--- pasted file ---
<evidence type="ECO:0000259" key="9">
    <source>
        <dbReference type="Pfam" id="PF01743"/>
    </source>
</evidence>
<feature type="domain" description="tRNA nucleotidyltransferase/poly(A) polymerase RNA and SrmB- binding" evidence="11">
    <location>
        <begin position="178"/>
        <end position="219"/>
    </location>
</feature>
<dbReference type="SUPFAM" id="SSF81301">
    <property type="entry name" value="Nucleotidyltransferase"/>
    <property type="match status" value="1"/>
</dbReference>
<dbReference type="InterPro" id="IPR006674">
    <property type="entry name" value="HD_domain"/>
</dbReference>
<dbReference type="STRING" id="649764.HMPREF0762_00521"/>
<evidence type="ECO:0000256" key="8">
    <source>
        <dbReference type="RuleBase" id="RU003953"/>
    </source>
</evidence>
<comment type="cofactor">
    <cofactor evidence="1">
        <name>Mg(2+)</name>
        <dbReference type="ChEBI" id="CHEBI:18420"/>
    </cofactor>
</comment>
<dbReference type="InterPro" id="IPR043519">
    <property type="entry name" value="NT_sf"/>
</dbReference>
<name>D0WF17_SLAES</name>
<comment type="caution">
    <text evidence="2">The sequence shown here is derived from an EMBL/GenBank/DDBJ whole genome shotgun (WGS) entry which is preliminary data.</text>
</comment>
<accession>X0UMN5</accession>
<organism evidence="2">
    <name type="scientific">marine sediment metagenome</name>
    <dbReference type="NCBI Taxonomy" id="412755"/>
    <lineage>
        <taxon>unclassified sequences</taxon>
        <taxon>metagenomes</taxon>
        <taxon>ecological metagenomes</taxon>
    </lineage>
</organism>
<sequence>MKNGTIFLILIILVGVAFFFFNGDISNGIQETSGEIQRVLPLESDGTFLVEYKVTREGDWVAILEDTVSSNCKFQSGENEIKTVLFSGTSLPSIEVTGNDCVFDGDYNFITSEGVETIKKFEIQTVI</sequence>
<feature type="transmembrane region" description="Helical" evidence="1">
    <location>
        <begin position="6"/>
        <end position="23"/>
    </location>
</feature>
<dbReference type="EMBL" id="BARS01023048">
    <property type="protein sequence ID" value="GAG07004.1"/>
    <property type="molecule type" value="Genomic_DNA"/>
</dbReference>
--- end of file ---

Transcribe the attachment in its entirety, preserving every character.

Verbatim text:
<evidence type="ECO:0000259" key="9">
    <source>
        <dbReference type="Pfam" id="PF01743"/>
    </source>
</evidence>
<feature type="domain" description="tRNA nucleotidyltransferase/poly(A) polymerase RNA and SrmB- binding" evidence="11">
    <location>
        <begin position="178"/>
        <end position="219"/>
    </location>
</feature>
<dbReference type="SUPFAM" id="SSF81301">
    <property type="entry name" value="Nucleotidyltransferase"/>
    <property type="match status" value="1"/>
</dbReference>
<dbReference type="InterPro" id="IPR006674">
    <property type="entry name" value="HD_domain"/>
</dbReference>
<dbReference type="STRING" id="649764.HMPREF0762_00521"/>
<evidence type="ECO:0000256" key="8">
    <source>
        <dbReference type="RuleBase" id="RU003953"/>
    </source>
</evidence>
<comment type="cofactor">
    <cofactor evidence="1">
        <name>Mg(2+)</name>
        <dbReference type="ChEBI" id="CHEBI:18420"/>
    </cofactor>
</comment>
<dbReference type="InterPro" id="IPR043519">
    <property type="entry name" value="NT_sf"/>
</dbReference>
<name>D0WF17_SLAES</name>
<comment type="caution">
    <text evidence="2">The sequence shown here is derived from an EMBL/GenBank/DDBJ whole genome shotgun (WGS) entry which is preliminary data.</text>
</comment>
<accession>X0UMN5</accession>
<organism evidence="2">
    <name type="scientific">marine sediment metagenome</name>
    <dbReference type="NCBI Taxonomy" id="412755"/>
    <lineage>
        <taxon>unclassified sequences</taxon>
        <taxon>metagenomes</taxon>
        <taxon>ecological metagenomes</taxon>
    </lineage>
</organism>
<sequence>MKNGTIFLILIILVGVAFFFFNGDISNGIQETSGEIQRVLPLESDGTFLVEYKVTREGDWVAILEDTVSSNCKFQSGENEIKTVLFSGTSLPSIEVTGNDCVFDGDYNFITSEGVETIKKFEIQTVI</sequence>
<feature type="transmembrane region" description="Helical" evidence="1">
    <location>
        <begin position="6"/>
        <end position="23"/>
    </location>
</feature>
<dbReference type="EMBL" id="BARS01023048">
    <property type="protein sequence ID" value="GAG07004.1"/>
    <property type="molecule type" value="Genomic_DNA"/>
</dbReference>